Council Clashes Over Proposed Garage

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Dispute over a city-subsidized, multimillion-dollar parking garage will come to a head when the Berkeley City Council resumes its regular meetings in May.

The city issued a request for proposals to developers interested in building a parking garage of at least 200 cars for the upscale Fourth Street shopping area. The city is offering $3 million in Redevelopment Agency funding, half of the agency's capital.

Councilmember Polly Armstrong said shoppers need to be provided with an "easy" way to spend their money.

"If you care about having a successful commercial district and the tax money that it generates, then the city has an obligation to help the development there," she said. "If you're willing to kiss that tax base goodbye, you could feel very noble about saying no to parking."

Councilmember Kriss Worthington, however, said he is outraged at the proposal.

"This $3 million giveaway is a gigantic equivalent to corporate welfare," he said. "It would represent an enormous and unfair subsidy to one commercial property owner and is unfair to the other businesses and other property owners."

Worthington said some developers are planning to build parking garages without using the city's money. He said he will propose using the Redevelopment Agency's money for public transportation, affordable housing and parks.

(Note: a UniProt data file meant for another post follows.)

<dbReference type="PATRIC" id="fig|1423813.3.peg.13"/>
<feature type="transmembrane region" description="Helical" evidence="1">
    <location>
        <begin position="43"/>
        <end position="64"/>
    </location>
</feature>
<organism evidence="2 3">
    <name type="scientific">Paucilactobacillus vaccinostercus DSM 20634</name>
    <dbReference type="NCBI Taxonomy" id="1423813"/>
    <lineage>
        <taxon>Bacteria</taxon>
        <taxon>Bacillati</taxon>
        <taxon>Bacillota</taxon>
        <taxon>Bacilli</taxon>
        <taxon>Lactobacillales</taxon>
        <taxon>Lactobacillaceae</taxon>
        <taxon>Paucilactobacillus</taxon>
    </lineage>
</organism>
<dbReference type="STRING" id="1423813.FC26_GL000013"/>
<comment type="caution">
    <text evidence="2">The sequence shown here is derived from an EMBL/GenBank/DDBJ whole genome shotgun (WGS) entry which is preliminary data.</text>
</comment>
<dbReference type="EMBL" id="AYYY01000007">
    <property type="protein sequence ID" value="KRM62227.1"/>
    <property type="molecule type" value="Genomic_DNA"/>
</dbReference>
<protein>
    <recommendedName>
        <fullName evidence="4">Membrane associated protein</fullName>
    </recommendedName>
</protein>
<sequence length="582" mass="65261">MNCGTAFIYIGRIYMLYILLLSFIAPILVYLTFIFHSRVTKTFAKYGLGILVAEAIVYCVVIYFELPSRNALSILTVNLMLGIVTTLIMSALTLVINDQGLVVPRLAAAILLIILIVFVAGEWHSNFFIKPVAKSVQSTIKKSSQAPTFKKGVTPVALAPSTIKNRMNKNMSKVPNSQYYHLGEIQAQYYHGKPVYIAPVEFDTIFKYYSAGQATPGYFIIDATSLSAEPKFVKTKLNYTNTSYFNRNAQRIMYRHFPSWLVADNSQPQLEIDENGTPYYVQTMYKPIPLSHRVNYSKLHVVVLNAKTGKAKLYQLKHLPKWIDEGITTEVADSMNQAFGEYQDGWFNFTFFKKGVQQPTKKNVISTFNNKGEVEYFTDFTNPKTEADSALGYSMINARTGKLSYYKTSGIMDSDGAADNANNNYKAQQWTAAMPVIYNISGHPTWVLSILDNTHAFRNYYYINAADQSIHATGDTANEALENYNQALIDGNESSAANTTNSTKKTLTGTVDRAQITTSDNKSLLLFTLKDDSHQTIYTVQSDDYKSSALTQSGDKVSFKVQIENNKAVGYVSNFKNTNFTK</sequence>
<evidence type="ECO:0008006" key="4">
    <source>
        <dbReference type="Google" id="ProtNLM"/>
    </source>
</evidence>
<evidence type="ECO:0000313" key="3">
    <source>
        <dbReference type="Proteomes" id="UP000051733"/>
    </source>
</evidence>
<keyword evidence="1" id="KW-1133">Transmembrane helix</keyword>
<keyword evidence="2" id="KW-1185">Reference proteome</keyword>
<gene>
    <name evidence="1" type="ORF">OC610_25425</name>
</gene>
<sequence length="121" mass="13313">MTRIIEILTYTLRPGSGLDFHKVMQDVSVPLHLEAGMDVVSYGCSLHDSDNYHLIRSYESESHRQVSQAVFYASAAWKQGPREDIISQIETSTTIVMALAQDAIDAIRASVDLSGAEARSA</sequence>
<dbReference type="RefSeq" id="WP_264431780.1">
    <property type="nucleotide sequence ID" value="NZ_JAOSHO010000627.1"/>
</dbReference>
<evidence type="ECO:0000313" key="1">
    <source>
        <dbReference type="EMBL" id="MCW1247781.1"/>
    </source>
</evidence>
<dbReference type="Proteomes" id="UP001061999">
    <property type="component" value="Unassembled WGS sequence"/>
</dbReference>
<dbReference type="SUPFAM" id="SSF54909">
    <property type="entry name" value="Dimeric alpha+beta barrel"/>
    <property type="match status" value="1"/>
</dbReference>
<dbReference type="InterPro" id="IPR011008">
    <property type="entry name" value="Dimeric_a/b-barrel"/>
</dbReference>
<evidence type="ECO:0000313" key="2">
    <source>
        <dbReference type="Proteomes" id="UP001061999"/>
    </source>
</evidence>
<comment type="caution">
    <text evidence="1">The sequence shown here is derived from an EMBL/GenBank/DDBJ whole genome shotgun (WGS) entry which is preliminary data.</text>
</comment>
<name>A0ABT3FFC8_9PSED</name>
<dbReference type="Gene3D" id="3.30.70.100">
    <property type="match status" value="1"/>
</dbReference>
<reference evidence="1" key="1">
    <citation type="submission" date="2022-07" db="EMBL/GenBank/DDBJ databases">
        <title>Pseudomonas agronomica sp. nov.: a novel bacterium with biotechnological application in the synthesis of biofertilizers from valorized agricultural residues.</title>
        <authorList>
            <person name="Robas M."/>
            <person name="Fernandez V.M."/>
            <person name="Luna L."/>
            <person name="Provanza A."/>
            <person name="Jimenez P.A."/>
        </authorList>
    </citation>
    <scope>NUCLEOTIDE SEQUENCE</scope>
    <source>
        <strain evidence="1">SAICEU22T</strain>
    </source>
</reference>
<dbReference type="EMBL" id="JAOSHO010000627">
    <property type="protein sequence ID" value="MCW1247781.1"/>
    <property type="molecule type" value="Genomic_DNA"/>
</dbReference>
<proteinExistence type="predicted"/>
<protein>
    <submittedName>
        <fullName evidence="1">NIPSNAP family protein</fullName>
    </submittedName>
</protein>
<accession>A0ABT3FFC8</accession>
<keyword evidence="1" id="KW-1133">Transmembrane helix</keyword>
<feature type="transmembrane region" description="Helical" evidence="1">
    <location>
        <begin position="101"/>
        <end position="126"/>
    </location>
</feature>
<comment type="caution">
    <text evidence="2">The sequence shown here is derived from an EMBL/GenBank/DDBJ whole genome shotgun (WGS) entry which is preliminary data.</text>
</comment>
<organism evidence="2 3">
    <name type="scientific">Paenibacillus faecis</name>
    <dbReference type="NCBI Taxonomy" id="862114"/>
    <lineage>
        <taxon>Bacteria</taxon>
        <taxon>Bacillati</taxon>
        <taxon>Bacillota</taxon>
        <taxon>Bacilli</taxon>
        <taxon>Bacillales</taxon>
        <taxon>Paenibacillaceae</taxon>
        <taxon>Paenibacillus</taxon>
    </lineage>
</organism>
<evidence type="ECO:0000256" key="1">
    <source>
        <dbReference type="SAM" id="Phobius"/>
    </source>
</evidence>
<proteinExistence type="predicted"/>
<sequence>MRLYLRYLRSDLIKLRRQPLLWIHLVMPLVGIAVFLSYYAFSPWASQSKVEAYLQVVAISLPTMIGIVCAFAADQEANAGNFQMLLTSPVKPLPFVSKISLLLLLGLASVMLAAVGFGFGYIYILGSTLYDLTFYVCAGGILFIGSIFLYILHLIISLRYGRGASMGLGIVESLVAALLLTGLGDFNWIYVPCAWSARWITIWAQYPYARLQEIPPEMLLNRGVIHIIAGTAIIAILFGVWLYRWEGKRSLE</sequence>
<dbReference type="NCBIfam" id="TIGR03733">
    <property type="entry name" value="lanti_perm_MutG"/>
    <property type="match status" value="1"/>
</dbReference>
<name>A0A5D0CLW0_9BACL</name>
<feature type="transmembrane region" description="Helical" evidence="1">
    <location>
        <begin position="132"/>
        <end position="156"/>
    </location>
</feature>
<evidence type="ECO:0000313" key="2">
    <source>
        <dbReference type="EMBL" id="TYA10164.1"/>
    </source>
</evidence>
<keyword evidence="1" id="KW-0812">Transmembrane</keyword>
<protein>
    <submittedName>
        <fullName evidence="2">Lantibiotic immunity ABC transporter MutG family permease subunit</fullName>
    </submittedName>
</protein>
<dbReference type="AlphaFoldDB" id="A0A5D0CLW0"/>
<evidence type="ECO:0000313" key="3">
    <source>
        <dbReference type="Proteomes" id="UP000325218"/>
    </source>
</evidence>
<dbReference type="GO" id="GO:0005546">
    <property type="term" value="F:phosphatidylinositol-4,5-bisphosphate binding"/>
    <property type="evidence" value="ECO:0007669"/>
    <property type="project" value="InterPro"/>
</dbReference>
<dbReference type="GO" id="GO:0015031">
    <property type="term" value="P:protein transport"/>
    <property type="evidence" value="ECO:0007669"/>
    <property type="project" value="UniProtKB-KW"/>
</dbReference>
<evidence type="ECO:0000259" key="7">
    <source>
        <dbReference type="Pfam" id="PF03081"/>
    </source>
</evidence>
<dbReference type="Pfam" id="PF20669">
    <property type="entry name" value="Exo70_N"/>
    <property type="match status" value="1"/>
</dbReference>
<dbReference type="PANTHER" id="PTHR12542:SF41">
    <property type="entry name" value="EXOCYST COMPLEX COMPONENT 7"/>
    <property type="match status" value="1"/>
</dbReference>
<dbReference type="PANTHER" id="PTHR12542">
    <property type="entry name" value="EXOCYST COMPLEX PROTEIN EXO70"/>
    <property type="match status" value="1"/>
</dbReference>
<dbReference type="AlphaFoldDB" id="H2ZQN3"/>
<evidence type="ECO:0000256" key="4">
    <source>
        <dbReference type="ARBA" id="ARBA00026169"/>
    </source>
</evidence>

"The alternative package of neighborhood improvements is better for the businesses as well as the neighborhood," he said. "It is the responsibility of the commercial real estate owners to provide the parking."

Business partners Denny Abrams and Richard Millikan are the only developers who have expressed interest in responding to the city's request.

"I think we'll make a response to (the city's reques)," Millikan said. "There's definitely a need for parking."

Millikan said the city needs to help Fourth Street compete with nearby Emeryville, where new businesses and a giant parking garage are being planned.

v "A number of our businesses on this street have experienced flat sales for a number of years when stores in other areas have experienced increased sales," he said.

But some business interests on Fourth Street said they do not need a parking garage.

"If people were smart, people could take the BART," said Dennise Diaz, sales leader for Earthsake, a Fourth Street store. "There are three bus lines that come down to Fourth Street. (But) most of the people who shop on Fourth Street are wealthy. The idea of a bus is not attractive to them."

Both Diaz and Gary Taylor, manager of HearthSong, said their businesses would not be hurt by a parking shortage because shoppers could park farther away.

Some local residents said they do not want the parking garage either.

"The $3 million should be used for something that will not just benefit a few people but everyone in Berkeley," said Rhiannon, a resident who does not use a last name.

Rhiannon said Abrams has negotiated with the city manager and collected signatures on a petition to support the garage proposal. She said Abrams' development company stands to benefit from the project because he leases land to many Fourth Street businesses.

"The petitions have all been signed by his retail store tenants," she said. "It has not been signed by anyone who lives in the area."


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